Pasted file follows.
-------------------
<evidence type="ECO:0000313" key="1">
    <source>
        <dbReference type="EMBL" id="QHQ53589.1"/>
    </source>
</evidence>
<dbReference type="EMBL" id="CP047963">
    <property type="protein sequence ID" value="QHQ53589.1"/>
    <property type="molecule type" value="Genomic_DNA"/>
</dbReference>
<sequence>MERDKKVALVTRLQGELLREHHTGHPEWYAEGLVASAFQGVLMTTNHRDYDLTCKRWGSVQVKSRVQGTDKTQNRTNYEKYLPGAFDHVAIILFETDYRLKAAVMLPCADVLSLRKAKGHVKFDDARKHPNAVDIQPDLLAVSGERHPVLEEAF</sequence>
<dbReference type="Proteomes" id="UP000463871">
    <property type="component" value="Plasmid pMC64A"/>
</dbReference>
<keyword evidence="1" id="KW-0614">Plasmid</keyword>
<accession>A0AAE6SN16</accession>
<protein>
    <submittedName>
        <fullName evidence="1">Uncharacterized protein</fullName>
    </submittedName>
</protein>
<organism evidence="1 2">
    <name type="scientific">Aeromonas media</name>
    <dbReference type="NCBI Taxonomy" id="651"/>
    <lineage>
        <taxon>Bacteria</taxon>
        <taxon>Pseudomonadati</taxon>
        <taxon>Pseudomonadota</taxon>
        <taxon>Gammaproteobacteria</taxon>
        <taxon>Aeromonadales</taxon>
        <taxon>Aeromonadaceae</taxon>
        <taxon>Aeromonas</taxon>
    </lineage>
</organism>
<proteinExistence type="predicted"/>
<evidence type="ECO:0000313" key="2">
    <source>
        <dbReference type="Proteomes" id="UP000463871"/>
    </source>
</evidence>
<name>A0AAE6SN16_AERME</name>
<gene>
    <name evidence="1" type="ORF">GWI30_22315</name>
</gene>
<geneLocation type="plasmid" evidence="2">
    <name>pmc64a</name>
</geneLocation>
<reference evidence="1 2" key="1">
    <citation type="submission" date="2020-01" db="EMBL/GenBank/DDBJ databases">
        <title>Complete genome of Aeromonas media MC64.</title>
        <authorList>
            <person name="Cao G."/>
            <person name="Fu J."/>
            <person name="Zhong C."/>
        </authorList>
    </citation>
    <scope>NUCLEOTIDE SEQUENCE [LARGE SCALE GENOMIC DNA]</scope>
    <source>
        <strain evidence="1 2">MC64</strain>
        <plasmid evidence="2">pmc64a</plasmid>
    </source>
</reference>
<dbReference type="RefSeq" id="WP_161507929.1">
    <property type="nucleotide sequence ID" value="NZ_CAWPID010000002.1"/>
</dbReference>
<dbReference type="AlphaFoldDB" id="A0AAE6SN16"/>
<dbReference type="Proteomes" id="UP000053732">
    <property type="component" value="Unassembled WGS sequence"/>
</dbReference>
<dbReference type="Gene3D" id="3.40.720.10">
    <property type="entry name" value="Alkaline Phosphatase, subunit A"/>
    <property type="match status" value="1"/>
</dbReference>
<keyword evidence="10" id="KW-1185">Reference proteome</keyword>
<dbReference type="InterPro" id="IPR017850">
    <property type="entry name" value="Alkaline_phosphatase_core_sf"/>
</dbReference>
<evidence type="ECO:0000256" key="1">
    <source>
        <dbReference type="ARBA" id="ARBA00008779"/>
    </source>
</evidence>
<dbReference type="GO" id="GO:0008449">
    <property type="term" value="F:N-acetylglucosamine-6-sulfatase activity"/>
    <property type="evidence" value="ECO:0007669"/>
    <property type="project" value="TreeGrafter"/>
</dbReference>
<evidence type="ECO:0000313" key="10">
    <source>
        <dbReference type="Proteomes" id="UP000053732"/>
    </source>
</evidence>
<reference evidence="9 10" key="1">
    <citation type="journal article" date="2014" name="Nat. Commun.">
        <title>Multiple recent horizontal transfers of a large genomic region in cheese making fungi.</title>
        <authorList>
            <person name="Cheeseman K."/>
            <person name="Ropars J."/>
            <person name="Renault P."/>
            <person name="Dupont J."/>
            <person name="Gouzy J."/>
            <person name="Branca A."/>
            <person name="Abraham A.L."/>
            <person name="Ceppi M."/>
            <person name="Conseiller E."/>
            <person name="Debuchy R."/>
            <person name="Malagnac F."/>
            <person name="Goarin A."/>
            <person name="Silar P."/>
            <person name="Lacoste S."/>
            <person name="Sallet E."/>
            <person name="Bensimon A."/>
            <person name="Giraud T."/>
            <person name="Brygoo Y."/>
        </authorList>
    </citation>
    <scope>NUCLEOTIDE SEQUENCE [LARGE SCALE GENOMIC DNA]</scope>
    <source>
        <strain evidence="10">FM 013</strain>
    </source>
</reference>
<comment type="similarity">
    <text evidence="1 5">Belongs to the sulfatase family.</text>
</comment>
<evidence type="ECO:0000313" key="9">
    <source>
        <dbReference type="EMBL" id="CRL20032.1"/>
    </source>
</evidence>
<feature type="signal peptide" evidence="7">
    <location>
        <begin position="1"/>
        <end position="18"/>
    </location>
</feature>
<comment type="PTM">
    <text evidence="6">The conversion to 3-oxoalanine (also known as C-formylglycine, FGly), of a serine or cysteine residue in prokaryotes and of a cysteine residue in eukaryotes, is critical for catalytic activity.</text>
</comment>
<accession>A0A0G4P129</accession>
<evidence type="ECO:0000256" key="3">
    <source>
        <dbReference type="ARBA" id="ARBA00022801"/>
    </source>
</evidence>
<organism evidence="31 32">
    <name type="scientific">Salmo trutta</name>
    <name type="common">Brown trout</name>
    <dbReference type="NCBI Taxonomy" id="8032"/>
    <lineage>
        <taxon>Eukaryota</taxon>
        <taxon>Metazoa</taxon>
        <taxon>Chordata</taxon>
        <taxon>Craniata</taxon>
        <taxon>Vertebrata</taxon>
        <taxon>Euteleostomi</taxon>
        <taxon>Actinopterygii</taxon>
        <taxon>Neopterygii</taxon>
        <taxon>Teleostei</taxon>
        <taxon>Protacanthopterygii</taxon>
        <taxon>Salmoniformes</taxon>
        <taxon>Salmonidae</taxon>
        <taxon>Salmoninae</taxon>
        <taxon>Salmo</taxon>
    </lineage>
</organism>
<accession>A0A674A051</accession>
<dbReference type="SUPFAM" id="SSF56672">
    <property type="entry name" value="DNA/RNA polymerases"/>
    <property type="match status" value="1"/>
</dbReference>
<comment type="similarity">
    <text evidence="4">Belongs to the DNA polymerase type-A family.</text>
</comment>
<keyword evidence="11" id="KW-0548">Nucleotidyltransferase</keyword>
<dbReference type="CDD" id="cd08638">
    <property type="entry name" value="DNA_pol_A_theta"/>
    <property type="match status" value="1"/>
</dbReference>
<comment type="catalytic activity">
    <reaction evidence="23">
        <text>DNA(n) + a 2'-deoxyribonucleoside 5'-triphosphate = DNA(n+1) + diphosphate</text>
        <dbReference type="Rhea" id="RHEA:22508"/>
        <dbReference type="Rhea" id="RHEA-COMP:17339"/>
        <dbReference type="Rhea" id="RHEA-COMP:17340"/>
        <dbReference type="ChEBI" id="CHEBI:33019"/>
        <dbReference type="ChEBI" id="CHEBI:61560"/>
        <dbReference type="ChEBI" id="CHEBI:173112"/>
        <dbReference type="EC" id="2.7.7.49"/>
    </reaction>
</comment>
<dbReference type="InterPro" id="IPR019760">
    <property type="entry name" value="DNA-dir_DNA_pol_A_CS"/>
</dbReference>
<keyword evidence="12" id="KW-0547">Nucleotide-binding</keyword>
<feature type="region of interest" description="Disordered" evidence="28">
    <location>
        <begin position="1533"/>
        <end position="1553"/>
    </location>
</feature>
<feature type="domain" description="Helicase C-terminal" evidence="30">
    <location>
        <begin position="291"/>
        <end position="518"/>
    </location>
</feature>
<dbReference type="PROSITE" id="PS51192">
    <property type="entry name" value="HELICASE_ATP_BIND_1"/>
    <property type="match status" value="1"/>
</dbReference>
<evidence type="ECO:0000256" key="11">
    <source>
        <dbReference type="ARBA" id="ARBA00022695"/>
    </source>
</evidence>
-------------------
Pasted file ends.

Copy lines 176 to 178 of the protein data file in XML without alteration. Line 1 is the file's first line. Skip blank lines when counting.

    <property type="match status" value="1"/>
</dbReference>
<comment type="catalytic activity">